Can Amla Help Liver Cirrhosis?
Page Medically Reviewed and Edited by Cyrus Khambatta, PhD
Amla for Liver Cirrhosis: What’s the Verdict?
Liver diseases are a prominent health issue worldwide, with one recent study suggesting that up to 10% of people worldwide are currently affected by liver problems.
Amla, also known as Indian gooseberry (Emblica officianalis), is an ancient cure-all superfood from Ayurvedic medicine. It also happens to be one of a few natural remedies that has begun to show distinct, evidence-based potential to help prevent liver disease.
Alongside amla’s antioxidant power and cardiovascular benefits (both of which support your liver health), evidence indicates that amla not only improves liver health, but can also offer protection against harmful liver agents including:
- Carbon tetrachloride
- And heavy metals
These hepatoprotective effects are still being investigated, with current research still in early testing phases, but the early signs are that amla has serious potential to help you maintain a healthy liver.
In this article, we’ll touch on some of the main causes of liver damage and how amla’s benefits help combat these risk factors. We’ll also touch on how amla presents many benefits to your health.
Table of Contents
How Liver Damage Works
There are three major causes of liver damage: alcohol and drug abuse, non-alcoholic fatty liver disease (NAFLD), and infections from bacteria and viruses.
One of the most common, and most commonly known causes of liver damage is alcohol abuse. Despite being incredibly widespread and popular, alcohol is toxic to your liver, the tissue responsible for detoxifying ethanol.
When you consume alcohol, your liver is the organ that filters the alcohol out of your digestive system, breaks it down, and processes it. However, the liver can only process about 1 standard drink an hour, which allows excess alcohol to filter into your blood (causing the feeling of drunkenness).
However, alcohol is still a toxin, so the chemical process of breaking it down damages cells in the liver, and can also cause high levels of oxidative stress. Over the long term, consistently damaging your liver through alcohol consumption can cause cirrhosis, and ultimately liver failure.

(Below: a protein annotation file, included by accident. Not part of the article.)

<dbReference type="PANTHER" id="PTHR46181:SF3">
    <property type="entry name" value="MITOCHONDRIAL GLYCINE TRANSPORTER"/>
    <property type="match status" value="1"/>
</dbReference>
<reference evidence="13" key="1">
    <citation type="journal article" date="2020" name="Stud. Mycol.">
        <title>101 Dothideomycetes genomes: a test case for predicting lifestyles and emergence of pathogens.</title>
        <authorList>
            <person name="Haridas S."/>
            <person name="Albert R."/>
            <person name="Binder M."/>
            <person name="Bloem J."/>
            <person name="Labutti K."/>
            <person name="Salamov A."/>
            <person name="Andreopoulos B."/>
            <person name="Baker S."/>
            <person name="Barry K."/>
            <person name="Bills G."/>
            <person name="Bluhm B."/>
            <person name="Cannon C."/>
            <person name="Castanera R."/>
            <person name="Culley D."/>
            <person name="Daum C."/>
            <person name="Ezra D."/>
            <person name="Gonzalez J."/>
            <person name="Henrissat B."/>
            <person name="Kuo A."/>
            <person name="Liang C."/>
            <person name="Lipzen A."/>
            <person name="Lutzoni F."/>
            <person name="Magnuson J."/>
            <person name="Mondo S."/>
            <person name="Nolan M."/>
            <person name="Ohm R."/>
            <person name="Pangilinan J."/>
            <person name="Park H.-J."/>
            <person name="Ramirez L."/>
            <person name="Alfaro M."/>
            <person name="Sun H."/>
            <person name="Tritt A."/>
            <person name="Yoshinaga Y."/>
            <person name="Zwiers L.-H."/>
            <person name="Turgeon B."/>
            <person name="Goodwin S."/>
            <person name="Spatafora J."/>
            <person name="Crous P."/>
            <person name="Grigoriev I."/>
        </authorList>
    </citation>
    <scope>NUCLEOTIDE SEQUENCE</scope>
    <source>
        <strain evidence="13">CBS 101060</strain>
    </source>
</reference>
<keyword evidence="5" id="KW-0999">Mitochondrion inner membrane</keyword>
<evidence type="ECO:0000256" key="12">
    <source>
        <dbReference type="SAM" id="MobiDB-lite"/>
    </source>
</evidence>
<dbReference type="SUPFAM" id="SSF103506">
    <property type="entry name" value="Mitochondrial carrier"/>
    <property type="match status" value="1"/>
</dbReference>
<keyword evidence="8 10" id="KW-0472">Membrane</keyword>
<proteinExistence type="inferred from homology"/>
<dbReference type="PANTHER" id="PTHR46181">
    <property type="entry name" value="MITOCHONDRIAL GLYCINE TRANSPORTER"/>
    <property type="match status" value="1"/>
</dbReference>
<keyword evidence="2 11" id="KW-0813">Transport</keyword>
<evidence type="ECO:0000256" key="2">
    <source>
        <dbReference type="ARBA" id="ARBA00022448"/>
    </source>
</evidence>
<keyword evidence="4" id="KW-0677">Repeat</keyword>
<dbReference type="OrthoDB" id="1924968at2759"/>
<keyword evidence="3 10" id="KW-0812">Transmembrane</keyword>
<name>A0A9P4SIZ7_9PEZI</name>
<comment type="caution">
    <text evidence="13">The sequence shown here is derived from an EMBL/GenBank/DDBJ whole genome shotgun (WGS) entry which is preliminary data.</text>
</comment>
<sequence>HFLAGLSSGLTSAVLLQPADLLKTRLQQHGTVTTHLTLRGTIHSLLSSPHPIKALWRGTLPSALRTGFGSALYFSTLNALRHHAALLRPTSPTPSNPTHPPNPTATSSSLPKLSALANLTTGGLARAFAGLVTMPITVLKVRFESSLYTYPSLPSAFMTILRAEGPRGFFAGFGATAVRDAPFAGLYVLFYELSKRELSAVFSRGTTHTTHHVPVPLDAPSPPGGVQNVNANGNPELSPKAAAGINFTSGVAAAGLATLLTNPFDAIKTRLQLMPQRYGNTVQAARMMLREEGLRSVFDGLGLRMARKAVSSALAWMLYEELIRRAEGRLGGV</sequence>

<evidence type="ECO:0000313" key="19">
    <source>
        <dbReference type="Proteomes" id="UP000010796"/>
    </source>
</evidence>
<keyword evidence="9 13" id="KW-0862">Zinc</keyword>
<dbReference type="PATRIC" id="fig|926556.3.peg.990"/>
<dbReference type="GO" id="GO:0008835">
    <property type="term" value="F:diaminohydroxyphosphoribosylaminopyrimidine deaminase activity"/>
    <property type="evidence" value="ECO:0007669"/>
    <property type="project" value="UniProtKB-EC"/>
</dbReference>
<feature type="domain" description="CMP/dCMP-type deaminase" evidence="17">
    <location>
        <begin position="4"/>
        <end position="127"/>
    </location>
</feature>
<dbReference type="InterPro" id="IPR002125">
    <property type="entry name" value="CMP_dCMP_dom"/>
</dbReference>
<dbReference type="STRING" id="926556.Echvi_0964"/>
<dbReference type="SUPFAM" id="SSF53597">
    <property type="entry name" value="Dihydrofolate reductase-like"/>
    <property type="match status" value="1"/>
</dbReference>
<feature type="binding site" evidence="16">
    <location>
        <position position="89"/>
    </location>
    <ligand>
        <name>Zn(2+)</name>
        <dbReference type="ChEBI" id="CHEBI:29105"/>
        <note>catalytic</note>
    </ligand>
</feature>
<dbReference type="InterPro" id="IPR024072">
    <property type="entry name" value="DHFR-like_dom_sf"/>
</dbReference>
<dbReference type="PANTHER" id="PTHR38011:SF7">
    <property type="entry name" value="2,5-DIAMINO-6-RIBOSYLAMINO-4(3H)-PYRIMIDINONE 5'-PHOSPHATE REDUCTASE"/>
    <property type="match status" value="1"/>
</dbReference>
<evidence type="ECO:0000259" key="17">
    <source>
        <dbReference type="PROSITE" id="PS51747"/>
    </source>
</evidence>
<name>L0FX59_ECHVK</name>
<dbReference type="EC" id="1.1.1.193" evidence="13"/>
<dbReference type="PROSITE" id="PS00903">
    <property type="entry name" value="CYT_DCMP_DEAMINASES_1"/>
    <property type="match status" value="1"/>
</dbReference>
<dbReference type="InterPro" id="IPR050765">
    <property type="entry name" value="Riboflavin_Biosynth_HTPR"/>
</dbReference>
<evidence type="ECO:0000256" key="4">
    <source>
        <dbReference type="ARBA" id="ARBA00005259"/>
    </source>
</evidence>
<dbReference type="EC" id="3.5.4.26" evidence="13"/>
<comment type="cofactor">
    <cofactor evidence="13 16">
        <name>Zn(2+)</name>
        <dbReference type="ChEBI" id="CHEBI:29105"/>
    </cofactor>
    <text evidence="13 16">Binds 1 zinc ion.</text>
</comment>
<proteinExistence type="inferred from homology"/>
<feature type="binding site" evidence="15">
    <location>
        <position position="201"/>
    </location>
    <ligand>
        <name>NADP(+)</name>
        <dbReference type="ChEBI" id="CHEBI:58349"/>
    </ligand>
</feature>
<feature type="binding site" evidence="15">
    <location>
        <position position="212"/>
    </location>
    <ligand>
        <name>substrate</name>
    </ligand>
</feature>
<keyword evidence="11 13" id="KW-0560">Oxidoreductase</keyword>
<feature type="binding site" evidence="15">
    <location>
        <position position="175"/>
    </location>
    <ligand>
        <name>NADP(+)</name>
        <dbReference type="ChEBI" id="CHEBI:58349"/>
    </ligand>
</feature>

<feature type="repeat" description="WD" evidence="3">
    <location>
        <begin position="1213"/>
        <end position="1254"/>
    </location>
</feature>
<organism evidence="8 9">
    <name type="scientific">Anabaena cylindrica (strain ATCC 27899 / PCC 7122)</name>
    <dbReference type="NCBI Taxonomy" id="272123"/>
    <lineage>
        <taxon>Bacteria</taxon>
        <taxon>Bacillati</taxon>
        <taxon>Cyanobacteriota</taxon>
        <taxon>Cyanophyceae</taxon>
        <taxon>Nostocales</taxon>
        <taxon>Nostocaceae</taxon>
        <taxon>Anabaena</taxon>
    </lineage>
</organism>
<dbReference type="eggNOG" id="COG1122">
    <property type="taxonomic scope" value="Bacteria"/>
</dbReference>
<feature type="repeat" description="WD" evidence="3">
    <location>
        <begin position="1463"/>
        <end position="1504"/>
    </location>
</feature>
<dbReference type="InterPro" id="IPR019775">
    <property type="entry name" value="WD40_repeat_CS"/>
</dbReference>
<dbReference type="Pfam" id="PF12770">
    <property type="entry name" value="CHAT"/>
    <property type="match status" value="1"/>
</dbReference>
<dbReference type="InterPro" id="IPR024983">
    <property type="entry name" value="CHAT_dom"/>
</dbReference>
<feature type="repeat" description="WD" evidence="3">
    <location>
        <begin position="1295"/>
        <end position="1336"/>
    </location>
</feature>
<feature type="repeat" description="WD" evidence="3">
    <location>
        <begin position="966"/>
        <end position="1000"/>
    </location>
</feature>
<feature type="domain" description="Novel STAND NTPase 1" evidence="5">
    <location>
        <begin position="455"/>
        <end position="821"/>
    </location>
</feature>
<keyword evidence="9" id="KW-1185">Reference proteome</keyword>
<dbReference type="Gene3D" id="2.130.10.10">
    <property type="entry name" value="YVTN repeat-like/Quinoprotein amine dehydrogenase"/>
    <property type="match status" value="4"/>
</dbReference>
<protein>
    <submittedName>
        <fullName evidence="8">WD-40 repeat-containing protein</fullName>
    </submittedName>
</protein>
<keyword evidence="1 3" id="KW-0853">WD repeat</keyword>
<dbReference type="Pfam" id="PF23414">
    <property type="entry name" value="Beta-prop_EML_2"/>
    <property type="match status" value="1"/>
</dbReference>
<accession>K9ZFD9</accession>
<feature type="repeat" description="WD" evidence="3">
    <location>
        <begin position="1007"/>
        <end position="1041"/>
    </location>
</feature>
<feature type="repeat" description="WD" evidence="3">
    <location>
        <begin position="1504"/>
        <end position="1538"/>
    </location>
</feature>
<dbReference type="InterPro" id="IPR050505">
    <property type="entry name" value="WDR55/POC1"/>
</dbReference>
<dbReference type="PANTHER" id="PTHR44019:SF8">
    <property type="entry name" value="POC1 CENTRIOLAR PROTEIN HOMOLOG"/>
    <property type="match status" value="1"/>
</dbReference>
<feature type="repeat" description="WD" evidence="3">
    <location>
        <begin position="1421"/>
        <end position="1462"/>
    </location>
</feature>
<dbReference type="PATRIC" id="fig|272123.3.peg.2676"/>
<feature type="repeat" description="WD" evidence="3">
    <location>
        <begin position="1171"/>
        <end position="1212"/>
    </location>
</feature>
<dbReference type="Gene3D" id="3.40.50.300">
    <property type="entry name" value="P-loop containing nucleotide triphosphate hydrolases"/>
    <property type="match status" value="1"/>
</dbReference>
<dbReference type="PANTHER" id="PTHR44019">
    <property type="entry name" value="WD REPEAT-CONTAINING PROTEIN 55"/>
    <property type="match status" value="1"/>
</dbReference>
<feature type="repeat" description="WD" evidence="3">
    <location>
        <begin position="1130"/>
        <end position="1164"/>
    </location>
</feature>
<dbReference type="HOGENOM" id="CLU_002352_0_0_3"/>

According to a recent study, “excess drinking” is qualified as more than 14 units of alcohol a week, and raises your risk for these problems drastically in the long term.
Non-Alcoholic Fatty Liver Disease (NAFLD)
The second common cause of liver damage is fatty liver disease, which is caused by a buildup of excess fat in the liver. It is normal for the liver to have a moderate amount of fat, but if your liver fat content exceeds 5-10% of its weight, NAFLD beginsbeings.
NAFLD doesn’t have many initial symptoms, but if left untreated (often identified by specific enzymes showing up in blood work) it can cause long liver damage and cirrhosis.
The biggest risk factors for NAFLD are obesity, high blood glucose, insulin resistance, and high cholesterol.
Other Viral and Bacterial Conditions (Hepatitis B)
There are also a wide range of viral and bacterial conditions that affect the liver. One of the most common and dangerous is hepatitis B, which directly targets the liver and drastically increases the rate and risk of liver damage.
Like many viral and bacterial conditions, these liver-affecting diseases are most-often caused by contact with or transmission from infected individuals.
Progression of Liver Damage
The vast majority of liver damage progresses in a similar manner, from a healthy liver, to fibrosis, to cirrhosis, and finally to cancer and failure.
Fortunately, your liver is very resilient, and if you catch liver damage early it can be reversed. The early symptoms of liver damage include:
- Yellow skin and eyes (jaundice)
- Dark urine
- Pale, bloody, or black (tarlike) stool
- Swollen ankles, legs, or abdomen
- Decrease in appetite
- Persistent fatigue
- Skin that feels itchy
- Bruising more easily than usual
What Science Says About How Amla Might Help Your Liver
For alcohol-based oxidative stress, amla’s incredibly high antioxidant value is quite beneficial.
For damage caused by NAFLD, amla tackles all major risk factors with its powerful anti-obesity, blood-glucose-lowering, insulin sensitivity-improving, and cholesterol-lowering effects.
Amla also boosts your innate immunity, both through its antioxidant and anti-inflammatory properties.